Contemporary Chinese America: Immigration, Ethnicity, and Community Transformation
Publication Year: 2009
Contemporary Chinese America is the most comprehensive sociological investigation of the experiences of Chinese immigrants to the United States—and of their offspring—in the late twentieth and early twenty-first centuries. The author, Min Zhou, is a well-known sociologist of the Chinese American experience. In this volume she collects her original research on a range of subjects, including the causes and consequences of emigration from China, demographic trends of Chinese Americans, patterns of residential mobility in the U.S., Chinese American “ethnoburbs,” immigrant entrepreneurship, ethnic enclave economies, gender and work, Chinese language media, Chinese schools, and intergenerational relations. The concluding chapter, “Rethinking Assimilation,” ponders the future for Chinese Americans. Also included are an extensive bibliography and a list of recommended documentary films.
While the book is particularly well-suited for college courses in Chinese American studies, ethnic studies, Asian studies, and immigration studies, it will interest anyone who wants to more fully understand the lived experience of contemporary Chinese Americans.
Published by: Temple University Press
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List of Figures and Tables
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It is commonly noted in the contemporary immigration literature in the United States that Asians are the fastest-growing segment of the foreign-born population. It is usually added that Asian immigrants, by virtue of their high levels of education and professional/entrepreneurial skills, do very well in the American labor market and usually reach middle- and even upper-class status in the course of one or two generations. Less emphasized are the great diversity of the Asian population and the fact that the positive ...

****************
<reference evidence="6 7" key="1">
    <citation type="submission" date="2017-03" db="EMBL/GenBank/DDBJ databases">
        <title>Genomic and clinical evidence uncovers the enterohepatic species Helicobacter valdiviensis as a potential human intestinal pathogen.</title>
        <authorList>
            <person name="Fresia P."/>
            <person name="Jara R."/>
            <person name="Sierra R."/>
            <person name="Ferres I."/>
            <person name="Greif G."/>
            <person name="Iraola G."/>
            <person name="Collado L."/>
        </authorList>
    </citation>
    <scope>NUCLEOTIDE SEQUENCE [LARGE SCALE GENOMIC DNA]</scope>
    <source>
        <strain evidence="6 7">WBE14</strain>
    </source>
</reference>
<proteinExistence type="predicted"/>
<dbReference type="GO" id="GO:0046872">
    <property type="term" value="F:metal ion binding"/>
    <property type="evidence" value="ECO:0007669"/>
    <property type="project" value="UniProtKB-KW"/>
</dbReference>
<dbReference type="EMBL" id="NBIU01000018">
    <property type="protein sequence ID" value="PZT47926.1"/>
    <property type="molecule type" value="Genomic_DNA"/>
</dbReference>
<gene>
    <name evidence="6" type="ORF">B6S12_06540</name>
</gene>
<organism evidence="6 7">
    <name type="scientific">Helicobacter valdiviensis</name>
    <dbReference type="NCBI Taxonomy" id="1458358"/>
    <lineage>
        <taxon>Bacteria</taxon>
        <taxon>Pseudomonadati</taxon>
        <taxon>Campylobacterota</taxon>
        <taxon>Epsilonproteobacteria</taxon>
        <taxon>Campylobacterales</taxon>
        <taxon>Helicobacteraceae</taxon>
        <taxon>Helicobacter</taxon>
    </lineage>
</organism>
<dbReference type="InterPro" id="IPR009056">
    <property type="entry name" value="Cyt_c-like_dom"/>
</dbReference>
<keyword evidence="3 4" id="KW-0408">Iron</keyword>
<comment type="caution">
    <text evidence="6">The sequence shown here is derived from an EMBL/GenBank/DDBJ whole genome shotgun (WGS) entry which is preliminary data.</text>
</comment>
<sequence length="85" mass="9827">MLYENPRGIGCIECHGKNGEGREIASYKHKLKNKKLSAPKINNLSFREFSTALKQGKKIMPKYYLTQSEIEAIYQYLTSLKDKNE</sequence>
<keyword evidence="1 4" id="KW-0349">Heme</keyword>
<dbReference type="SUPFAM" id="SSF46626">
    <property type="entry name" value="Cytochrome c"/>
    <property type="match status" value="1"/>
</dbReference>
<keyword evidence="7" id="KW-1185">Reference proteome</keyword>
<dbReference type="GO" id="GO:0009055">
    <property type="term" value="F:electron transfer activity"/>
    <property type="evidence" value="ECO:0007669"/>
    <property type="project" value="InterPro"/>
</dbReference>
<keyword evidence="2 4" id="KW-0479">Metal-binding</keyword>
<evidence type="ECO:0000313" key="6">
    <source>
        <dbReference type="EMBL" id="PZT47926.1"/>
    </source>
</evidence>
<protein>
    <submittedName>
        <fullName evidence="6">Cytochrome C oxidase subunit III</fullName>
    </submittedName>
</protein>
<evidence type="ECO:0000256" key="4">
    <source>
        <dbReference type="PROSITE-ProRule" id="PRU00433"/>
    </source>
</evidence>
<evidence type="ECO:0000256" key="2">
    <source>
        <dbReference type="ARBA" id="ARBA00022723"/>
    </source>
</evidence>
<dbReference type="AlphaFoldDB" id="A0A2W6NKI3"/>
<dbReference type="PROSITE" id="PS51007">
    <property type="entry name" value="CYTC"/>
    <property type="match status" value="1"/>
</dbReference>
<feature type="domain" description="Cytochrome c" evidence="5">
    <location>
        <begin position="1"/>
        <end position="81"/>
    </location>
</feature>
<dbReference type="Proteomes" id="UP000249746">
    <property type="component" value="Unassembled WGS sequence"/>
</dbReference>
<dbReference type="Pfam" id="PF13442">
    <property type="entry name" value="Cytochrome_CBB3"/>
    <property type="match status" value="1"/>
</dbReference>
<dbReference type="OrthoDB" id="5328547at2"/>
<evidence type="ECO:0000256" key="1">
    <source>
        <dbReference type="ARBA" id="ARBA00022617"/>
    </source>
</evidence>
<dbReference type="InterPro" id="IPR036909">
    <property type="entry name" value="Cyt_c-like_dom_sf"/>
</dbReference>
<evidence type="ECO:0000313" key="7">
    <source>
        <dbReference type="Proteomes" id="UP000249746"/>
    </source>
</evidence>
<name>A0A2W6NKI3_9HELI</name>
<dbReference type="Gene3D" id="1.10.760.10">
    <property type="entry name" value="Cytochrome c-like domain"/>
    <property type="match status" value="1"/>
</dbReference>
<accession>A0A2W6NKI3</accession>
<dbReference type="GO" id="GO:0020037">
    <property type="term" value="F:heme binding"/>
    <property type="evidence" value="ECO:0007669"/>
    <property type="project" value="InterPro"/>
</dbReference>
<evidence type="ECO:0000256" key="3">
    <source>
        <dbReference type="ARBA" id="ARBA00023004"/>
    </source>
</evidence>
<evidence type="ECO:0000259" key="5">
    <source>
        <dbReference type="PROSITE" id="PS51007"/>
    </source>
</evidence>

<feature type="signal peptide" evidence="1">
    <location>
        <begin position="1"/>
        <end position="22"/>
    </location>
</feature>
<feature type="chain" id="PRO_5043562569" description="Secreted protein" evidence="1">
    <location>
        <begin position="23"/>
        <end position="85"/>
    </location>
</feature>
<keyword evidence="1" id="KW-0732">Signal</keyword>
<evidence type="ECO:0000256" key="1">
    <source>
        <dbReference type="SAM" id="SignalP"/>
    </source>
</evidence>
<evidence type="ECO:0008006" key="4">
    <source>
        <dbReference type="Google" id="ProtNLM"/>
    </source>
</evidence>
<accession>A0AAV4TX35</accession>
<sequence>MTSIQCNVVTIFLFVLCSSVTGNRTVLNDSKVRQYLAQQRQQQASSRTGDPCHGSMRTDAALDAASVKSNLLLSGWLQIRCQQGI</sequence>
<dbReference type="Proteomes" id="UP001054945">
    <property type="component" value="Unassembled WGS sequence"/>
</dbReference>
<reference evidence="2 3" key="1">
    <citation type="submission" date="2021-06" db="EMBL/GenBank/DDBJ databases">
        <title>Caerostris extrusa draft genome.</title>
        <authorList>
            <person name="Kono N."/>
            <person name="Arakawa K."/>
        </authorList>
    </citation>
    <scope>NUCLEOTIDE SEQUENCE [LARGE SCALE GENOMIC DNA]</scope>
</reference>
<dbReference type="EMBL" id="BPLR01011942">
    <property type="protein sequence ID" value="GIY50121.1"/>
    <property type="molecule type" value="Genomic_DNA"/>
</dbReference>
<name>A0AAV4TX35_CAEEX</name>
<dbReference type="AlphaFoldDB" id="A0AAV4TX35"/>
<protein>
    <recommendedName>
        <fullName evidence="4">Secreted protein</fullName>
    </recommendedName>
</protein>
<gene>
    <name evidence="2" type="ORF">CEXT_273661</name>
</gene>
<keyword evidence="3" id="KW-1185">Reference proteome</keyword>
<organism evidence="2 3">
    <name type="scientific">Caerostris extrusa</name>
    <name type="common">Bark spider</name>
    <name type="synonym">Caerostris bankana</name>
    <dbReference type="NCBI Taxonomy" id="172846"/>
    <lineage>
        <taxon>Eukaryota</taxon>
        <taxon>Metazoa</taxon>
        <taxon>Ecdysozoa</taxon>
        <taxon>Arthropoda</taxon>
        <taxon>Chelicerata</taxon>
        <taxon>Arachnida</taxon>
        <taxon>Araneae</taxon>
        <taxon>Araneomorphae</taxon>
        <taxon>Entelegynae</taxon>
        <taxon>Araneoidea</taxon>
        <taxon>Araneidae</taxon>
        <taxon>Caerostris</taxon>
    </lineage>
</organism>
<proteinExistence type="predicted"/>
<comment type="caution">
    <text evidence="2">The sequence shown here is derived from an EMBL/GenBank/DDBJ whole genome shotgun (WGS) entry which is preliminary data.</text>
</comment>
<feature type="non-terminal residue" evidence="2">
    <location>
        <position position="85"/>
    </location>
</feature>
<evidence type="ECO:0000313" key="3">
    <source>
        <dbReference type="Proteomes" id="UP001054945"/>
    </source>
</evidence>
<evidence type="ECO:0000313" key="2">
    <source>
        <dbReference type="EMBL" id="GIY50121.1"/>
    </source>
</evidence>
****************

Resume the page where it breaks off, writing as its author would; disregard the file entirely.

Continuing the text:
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My work on contemporary Chinese America started in graduate school in the mid-1980s. Reflecting on my career as a scholar, researcher, and teacher, I realize that I am so deeply indebted to so many individuals and institutions that it is impossible to acknowledge every single name. First and foremost, I thank my graduate mentor, John R. Logan, for his trust, guidance, encouragement, and friendship. John also helped pull me out of a state of loss and hopelessness when I was stranded in Europe in ...
Introduction: A Personal Reflection on the Study of Chinatown and Beyond
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This book draws on and develops my previously published work on the multifaceted Chinese America of the late twentieth and early twenty-first centuries. My research on Chinese immigration and the Chinese American community began in the mid-1980s, when I was a graduate student at the University at Albany (formerly the State...
PART I: Historical and Global Contexts
1. The Chinese Diaspora and International Migration
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Chinese America is a part of the Greater Chinese Diaspora. International migration among Chinese people is centuries old: long before European colonists set foot on the Asian continent, the Chinese moved across sea and land, seasonally or permanently, to other parts of Asia and the rest of the world to earn a living and support their families. In this chapter I offer a historical overview of Chinese emigration as a basis for understanding contemporary Chinese immigration to the United States....
PART II: Immigration, Demographic Trends, and Community Dynamics
2. Demographic Trends and Characteristics of Contemporary Chinese America
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The United States has the largest ethnic Chinese population outside Asia. Chinese Americans are also the oldest and largest Asian-origin group in the United States. Their long history of migration and settlement dates back to the late 1840s and includes more than 60 years of legal exclusion. With the lifting of legal barriers to Chinese immigration after World War II and the enactment of liberal immigration legislation beginning with the passage of the Immigration and Nationality Act Amendments of ...
3. In and Out of Chinatown: Residential Segregation and Mobility among Chinese Immigrants in New York City
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New York City has the second-largest concentration of Chinese Americans in urban America. Its Chinatown has always been a distinctly contiguous geographic locality in which Chinese immigrants cluster. While other ethnic communities, such as Little Italy across the street, have dwindled, Chinatown has survived for more than a century and a half and has grown into a full-fledged immigrant community based on a solid organizational structure and a thriving enclave economy. Yet even ...